Britain's Army boss says witch-hunt of Troubles veterans 'could paralyse our forces in future operations'

In a scathing attack, General Sir Nick Carter said he was “uncomfortable” with the investigation of former soldiers who served during the Troubles.

And he warned soldiers may feel unable to take “risks that are necessary to take on the battlefield” because of the rise of ‘lawfare’.

A probe into historic allegations in Northern Ireland has incensed MPs by dragging elderly veterans in for questioning over incidents that took place four decades ago.

The Chief of Defence Staff said: “It obviously makes me uncomfortable to see people being investigated for what we all thought was an extraordinarily good effort in helping with the security of Northern Ireland.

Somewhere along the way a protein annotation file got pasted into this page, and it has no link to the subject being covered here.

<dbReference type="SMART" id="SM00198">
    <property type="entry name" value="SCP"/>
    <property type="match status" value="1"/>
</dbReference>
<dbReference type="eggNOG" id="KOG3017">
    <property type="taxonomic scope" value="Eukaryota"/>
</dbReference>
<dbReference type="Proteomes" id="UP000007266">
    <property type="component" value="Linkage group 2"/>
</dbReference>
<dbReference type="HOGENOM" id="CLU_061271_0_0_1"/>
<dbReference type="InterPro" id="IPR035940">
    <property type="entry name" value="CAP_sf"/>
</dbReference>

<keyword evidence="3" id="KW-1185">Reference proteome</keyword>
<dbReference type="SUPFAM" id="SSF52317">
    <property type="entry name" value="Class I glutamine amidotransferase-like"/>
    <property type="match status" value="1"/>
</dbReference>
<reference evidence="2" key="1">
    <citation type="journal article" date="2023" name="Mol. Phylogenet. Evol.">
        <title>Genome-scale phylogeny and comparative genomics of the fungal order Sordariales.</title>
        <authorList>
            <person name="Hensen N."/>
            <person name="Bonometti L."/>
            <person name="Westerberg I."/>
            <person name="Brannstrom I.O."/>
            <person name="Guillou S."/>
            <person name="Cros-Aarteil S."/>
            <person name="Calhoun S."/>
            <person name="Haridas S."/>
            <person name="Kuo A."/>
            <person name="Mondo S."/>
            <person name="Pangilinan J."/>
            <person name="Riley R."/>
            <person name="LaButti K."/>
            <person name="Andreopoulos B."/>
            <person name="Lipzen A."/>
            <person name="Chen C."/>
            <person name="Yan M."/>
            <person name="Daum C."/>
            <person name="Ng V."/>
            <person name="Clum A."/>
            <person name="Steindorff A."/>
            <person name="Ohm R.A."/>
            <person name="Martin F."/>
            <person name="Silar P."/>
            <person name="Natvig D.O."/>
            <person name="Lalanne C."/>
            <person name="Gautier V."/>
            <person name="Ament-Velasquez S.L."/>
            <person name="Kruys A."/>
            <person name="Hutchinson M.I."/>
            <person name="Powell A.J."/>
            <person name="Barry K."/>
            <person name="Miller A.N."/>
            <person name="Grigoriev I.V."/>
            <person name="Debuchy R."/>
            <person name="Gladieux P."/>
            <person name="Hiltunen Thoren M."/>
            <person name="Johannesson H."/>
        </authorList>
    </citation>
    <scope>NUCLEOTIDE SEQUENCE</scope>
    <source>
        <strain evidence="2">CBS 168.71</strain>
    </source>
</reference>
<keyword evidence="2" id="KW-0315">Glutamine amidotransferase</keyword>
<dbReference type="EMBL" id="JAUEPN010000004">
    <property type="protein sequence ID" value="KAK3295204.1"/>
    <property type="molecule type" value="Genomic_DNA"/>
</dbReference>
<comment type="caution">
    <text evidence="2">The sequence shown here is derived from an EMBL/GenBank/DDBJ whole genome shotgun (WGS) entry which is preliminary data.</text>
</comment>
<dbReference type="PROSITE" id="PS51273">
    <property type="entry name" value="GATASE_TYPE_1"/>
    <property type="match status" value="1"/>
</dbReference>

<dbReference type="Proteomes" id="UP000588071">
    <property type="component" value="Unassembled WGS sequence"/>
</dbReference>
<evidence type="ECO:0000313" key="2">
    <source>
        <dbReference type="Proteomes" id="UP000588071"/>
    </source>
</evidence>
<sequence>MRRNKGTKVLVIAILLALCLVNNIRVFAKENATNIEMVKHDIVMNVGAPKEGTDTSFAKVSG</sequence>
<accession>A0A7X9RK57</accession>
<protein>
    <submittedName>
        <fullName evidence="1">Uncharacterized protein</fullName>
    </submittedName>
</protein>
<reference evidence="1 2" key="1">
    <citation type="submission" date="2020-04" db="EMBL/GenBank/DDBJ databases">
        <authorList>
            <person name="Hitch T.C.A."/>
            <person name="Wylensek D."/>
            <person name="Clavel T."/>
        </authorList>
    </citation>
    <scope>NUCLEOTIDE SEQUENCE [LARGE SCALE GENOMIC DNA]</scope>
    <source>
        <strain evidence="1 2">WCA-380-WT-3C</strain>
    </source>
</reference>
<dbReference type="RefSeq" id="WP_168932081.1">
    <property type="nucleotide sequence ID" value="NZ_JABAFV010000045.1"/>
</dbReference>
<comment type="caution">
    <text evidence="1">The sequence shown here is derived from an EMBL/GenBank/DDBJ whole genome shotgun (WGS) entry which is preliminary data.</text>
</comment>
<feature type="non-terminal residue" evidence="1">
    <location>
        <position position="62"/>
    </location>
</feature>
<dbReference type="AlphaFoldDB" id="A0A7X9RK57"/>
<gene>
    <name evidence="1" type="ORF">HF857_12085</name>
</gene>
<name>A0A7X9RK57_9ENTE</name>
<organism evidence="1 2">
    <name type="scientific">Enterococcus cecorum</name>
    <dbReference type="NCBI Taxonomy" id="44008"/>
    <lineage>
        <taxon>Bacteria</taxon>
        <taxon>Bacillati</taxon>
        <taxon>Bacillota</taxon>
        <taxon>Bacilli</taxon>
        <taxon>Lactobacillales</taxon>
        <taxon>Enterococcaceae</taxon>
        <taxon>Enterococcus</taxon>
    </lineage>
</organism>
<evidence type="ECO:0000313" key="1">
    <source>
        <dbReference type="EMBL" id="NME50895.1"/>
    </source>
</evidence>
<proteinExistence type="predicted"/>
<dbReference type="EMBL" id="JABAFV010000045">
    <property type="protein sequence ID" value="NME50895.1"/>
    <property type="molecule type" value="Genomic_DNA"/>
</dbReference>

“But looking forward, that’s the bit that worries me more. “Frankly what we don’t want to do is end up with a legal framework in which our leaders at all levels are not able or prepared to take the risks that are necessary to take on the battlefield.

 

“We need to be able to secure that in the future. All I can do is put the military case in which to explain very firmly that what we need is the sort of context in which our soldiers and their leaders are able to take the risks they need to take on battlefields.”

The Ulster Unionist DUP party has fiercely opposed the idea of an amnesty for Northern Ireland veterans on the grounds that it could also shield IRA terrorists. But DUP leader Arlene Foster is believed to be willing to discuss a compromise.

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